And it just looked like Pena has had some good success against Lester and felt like in a three‑run game at that point, wanted to give some breathing room to the guys coming in behind him. Unfortunately he gets a first pitch base hit against Tazawa.
But just felt like as he was getting close to a hundred pitches, he might not have been as powerful as six days ago. And knowing we've got quality guys to go to, that wasn't a difficult decision.
Oct. 17 Lester, Bogaerts postgame interview
Q. Jon, you didn't seem like you wanted to come out tonight, just like John Lackey didn't want to come out the other day. Is that sort of a hallmark of this team, the pitchers just want to stay in there?
JON LESTER: Yeah, I think so. Obviously our job is to start the game and try to finish the game. That's our ultimate goal every night that we take the ball.
But in that situation that's John's decision. I may not like it, but that's his job, and that's what ‑‑ I respect every decision he makes. That was his choice and I'm obviously not happy with it. If we had pitchers that were happy with getting taken out, then we obviously wouldn't want those guys out there.
Like I said, I'm at the moment not happy with it, but at the same time you get back to the dugout, you have your moment of frustration or whatever, of not finishing that inning, and then you move on and cheer your butt off for Taz.
Q. Can you talk about the win tonight and how important was Napoli and the guy next to you?
JON LESTER: Tonight was huge, for obvious reasons. Just obviously putting us up 3‑2 going home. The guy sitting next to me, you wouldn't believe that he's ‑‑ how old are you, 21?
XANDER BOGAERTS: 21, yeah.
JON LESTER: Wouldn't believe he's 21 years old. Big stage like tonight, he seems like a veteran.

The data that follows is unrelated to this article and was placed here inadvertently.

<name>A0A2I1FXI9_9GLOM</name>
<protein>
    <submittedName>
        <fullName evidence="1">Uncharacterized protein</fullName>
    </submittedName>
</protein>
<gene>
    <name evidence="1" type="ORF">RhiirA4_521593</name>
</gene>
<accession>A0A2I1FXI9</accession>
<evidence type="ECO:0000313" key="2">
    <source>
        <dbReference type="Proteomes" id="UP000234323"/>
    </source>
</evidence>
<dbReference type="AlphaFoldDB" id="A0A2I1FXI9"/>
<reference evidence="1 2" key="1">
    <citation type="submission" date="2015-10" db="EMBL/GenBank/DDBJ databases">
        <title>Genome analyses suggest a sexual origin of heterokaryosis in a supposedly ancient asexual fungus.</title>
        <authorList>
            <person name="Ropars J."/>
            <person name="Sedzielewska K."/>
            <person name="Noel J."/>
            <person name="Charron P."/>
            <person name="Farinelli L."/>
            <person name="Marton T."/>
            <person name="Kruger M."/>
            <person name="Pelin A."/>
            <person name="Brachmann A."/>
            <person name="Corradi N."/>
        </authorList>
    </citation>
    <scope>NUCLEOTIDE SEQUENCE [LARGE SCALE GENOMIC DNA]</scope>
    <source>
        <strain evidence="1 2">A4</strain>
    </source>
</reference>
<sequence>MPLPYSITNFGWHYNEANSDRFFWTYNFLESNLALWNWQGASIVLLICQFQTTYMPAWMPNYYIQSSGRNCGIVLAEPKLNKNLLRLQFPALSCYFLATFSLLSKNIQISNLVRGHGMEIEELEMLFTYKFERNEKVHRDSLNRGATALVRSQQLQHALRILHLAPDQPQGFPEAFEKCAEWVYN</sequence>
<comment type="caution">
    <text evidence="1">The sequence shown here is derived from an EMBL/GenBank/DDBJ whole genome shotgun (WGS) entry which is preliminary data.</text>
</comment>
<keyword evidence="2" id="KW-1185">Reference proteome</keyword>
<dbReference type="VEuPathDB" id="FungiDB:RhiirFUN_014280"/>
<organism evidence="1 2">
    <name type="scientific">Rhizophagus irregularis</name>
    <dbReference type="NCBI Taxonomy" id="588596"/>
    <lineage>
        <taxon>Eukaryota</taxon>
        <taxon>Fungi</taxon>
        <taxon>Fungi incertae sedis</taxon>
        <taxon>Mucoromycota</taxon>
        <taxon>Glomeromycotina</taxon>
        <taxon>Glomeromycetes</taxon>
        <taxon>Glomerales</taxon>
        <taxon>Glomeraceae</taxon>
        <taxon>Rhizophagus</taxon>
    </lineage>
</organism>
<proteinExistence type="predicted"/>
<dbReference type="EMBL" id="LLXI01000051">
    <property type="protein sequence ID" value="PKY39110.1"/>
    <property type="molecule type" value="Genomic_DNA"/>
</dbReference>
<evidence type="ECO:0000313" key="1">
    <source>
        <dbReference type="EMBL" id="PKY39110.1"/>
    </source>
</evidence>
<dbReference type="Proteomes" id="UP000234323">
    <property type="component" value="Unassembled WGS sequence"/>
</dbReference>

Nap did a good job tonight of swinging the bat and guys played great behind me. Jonny made a great throw in the first. If that throw is not on the mark right there, they're up 1‑0 going into the second, and it may be a different ballgame. Guys stepped up tonight and did a great job. Like you said, this guy next to me had a big game, as well.
Q. What's it like for you watching the bullpen navigate those final outs?
JON LESTER: Not fun. Sitting in the clubhouse having no control over anything, but the utmost faith in those guys. They've done it all year for us. Taz picked me up, Bres comes in and does his normal deal. And then obviously Koji has been great all year. So it's fun at the end when you know the result, but when you're going through it it's not fun sitting in that clubhouse.
Q. I know you didn't have a lot of time to think about it, but on the Iglesias bunt with just flicking your glove with the ball in the glove all in one motion there, was that all reaction or did you have a chance to process even a desperate thought there?
JON LESTER: No. Obviously with Iggy running, you know you don't have much time. For whatever reason I decided not to open my glove up and let the ball come in and made it a little bit more difficult. But just all reaction right there. Fortunate enough with Iggy running down the line hard, getting it to Nap just in time. That was obviously a big out in that inning. Just all reaction, lucky enough to get the guy out.
Q. You played against Mike Napoli for a lot of years, you're his teammate. What do you know about him now spending a year with him that you couldn't have known before?
JON LESTER: I said this in Spring Training, he's complete opposite of what I thought he was. I thought he was a pretty vocal guy, playing against him on the other side, just watching him, I thought he was kind of more I guess talkative, just all the way around. But the guy, it's unbelievable to see him go about his work every day. God blessed his butt in Spring Training to be an unbelievable first baseman for us this year.
He's obviously picked us up in big situations throughout the season. And tonight was another one of those situations, picking us up 1‑0 right there off a pretty good pitcher. It's a big yard to go in that park, and he made this yard look small with that swing. It's been fun to be his teammate this year, and hopefully we can continue that in the future.
Q. Can you talk about your first start in the postseason, were you nervous, and can you talk about your double in the second?
XANDER BOGAERTS: Definitely I was a bit nervous before the game. But I would say coming in as a pinch‑hitter or defensive replacement at that time I would be more nervous.